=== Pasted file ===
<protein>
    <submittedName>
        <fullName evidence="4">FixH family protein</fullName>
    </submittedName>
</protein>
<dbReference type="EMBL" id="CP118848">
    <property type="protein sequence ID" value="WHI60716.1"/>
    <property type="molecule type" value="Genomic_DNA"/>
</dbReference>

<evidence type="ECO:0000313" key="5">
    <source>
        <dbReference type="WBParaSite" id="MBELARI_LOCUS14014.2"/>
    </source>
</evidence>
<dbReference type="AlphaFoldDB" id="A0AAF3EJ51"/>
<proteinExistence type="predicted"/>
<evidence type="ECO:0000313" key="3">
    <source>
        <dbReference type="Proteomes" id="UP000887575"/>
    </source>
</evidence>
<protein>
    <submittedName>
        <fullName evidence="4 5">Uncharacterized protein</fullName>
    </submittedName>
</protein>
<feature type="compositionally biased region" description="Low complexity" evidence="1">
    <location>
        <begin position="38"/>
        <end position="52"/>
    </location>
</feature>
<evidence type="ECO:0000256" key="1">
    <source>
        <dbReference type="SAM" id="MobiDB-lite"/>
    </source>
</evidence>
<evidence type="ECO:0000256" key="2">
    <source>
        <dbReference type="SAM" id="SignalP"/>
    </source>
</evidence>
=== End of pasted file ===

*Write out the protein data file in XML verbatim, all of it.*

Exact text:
<protein>
    <submittedName>
        <fullName evidence="4">FixH family protein</fullName>
    </submittedName>
</protein>
<dbReference type="EMBL" id="CP118848">
    <property type="protein sequence ID" value="WHI60716.1"/>
    <property type="molecule type" value="Genomic_DNA"/>
</dbReference>

<evidence type="ECO:0000313" key="5">
    <source>
        <dbReference type="WBParaSite" id="MBELARI_LOCUS14014.2"/>
    </source>
</evidence>
<dbReference type="AlphaFoldDB" id="A0AAF3EJ51"/>
<proteinExistence type="predicted"/>
<evidence type="ECO:0000313" key="3">
    <source>
        <dbReference type="Proteomes" id="UP000887575"/>
    </source>
</evidence>
<protein>
    <submittedName>
        <fullName evidence="4 5">Uncharacterized protein</fullName>
    </submittedName>
</protein>
<feature type="compositionally biased region" description="Low complexity" evidence="1">
    <location>
        <begin position="38"/>
        <end position="52"/>
    </location>
</feature>
<evidence type="ECO:0000256" key="1">
    <source>
        <dbReference type="SAM" id="MobiDB-lite"/>
    </source>
</evidence>
<evidence type="ECO:0000256" key="2">
    <source>
        <dbReference type="SAM" id="SignalP"/>
    </source>
</evidence>